Ginormous Hexagon on Saturn?

Ginormous+Hexagon+on+Saturn%3F

 

There’s an extraordinary phenomenon going on over Saturn that’s stumped people for many years. Initially discovered in 1988, this curious hexagon was first acknowledged when scientists were looking over data from NASA’s Voyager flyby pictures of Saturn. It was officially confirmed to be true from NASA’s Cassini probes that inspected this mysterious gas giant planet.

If any of you were thinking that aliens could exist on Saturn, I’m sorry I have to crush your hopes and dreams, but the hexagon is really just a cloud pattern with a vortex swirling about inside of it. The approximate measurements of this 6-sided storm are astonishing! Each side of the hexagon is about 8,600 miles (13,800 km), which is more than the entire diameter of Earth! The whole shebang is a very colossal 20,000 miles wide (32,000 km)! It reaches 6o miles (100 km) deep into Saturn. The hexagonal cyclone is located on the north pole of this gas giant. The south pole does not host a hexagonal cloud pattern, but it does contain another vortex.

Many theories for this peculiar storm have been made. Some facts that were observed from the hexagon were that the points on the hexagon rotate around its center at almost exactly the same rate that the planet spins on its own axis. Creepy? Yes, and there’s more creepiness ahead: a jet stream air current, resembling types witnessed on our home planet Earth, appears to flow eastward at about 220 mph (360 km/h), tracing the outline of the hexagon. After creating simulations and models representing this, scientists came up with this explanation: winds under the cloud level help to maintain the form of the hexagon and also controls the hexagon’s drifting.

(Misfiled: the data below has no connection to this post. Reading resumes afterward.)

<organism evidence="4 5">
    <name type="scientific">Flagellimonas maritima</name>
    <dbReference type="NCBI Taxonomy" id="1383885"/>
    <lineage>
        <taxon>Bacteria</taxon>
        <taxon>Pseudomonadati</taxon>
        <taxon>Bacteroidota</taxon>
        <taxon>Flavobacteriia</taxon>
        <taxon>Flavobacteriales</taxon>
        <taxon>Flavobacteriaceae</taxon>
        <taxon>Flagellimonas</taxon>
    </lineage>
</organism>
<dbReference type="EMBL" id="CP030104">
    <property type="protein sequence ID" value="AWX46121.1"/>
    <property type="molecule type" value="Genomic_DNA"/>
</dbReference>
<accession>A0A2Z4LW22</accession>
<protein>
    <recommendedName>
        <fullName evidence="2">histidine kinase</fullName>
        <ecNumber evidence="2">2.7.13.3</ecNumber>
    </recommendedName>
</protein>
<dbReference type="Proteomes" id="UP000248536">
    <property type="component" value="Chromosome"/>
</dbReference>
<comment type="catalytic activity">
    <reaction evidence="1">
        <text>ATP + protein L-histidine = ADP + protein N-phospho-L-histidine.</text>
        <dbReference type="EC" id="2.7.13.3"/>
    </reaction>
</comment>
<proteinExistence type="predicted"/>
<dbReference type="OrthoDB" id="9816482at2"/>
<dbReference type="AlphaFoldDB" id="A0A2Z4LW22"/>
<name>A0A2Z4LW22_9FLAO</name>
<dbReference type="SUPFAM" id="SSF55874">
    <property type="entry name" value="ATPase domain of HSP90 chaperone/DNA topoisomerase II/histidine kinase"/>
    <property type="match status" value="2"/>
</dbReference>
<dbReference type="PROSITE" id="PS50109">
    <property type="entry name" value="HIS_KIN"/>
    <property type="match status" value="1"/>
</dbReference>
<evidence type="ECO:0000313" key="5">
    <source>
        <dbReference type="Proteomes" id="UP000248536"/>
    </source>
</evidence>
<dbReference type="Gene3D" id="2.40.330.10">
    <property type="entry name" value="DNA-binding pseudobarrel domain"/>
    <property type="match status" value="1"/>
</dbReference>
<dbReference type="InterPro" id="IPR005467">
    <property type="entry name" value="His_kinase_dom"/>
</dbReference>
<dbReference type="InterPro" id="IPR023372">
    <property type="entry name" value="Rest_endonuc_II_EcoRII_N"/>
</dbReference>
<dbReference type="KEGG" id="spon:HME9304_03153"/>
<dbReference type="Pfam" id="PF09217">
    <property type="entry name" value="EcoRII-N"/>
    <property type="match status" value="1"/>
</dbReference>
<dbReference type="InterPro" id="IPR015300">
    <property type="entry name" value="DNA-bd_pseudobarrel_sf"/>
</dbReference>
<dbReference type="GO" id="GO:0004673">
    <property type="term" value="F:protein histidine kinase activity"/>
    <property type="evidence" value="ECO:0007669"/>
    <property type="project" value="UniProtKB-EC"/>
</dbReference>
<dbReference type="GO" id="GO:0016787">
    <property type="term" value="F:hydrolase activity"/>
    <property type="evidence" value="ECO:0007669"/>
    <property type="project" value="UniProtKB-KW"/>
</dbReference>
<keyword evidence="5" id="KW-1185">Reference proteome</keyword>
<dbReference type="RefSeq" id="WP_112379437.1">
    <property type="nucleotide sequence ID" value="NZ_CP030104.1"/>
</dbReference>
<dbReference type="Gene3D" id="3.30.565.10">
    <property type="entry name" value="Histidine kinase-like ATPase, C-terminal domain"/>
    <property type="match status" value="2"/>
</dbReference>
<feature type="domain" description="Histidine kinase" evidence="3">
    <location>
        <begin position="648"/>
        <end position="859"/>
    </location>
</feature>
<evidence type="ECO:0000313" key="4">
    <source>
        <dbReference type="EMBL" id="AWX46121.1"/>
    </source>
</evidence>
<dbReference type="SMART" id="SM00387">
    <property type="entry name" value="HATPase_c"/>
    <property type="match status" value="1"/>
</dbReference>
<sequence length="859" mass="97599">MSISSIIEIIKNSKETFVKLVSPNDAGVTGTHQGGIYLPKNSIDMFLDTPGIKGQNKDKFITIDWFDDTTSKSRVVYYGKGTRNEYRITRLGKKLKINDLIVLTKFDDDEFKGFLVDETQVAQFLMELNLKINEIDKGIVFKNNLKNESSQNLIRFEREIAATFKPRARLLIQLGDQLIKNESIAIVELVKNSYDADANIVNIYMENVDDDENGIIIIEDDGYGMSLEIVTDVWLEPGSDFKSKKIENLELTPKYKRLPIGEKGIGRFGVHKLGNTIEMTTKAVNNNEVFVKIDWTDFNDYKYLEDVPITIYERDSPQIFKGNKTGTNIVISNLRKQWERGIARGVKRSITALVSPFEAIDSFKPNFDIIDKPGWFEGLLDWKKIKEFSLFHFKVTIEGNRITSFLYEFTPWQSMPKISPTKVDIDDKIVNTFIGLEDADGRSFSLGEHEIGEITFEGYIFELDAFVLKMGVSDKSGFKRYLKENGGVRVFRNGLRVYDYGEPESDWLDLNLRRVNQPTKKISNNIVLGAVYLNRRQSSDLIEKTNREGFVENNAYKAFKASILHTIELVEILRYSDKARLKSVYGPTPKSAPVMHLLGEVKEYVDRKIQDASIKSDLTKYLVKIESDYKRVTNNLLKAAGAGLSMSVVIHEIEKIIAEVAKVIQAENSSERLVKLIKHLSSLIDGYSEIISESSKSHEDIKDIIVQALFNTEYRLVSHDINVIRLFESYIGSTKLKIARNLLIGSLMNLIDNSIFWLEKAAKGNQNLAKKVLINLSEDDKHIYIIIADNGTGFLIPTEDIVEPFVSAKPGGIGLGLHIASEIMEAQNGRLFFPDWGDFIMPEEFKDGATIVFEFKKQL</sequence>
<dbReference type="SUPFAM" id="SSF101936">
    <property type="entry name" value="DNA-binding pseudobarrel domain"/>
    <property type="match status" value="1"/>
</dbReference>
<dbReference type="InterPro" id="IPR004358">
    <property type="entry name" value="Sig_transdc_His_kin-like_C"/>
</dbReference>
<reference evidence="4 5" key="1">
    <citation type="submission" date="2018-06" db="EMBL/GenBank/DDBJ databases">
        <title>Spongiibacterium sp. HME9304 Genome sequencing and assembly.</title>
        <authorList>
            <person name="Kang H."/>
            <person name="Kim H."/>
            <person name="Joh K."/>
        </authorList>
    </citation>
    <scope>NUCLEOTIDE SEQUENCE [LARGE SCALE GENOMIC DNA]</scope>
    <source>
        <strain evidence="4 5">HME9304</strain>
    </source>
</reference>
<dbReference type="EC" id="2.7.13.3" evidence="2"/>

What do you think might cause the hexagon? Do you think that the scientists’ reasons are incorrect?  Lauren N., a Kraemer Middle School student, says, “Wow! That’s so amazing! I never even knew about the hexagon! That’s so cool! “

 

Sources:

http://www.space.com/30608-mysterious-saturn-hexagon-explained.html

https://en.wikipedia.org/wiki/Saturn%27s_hexagon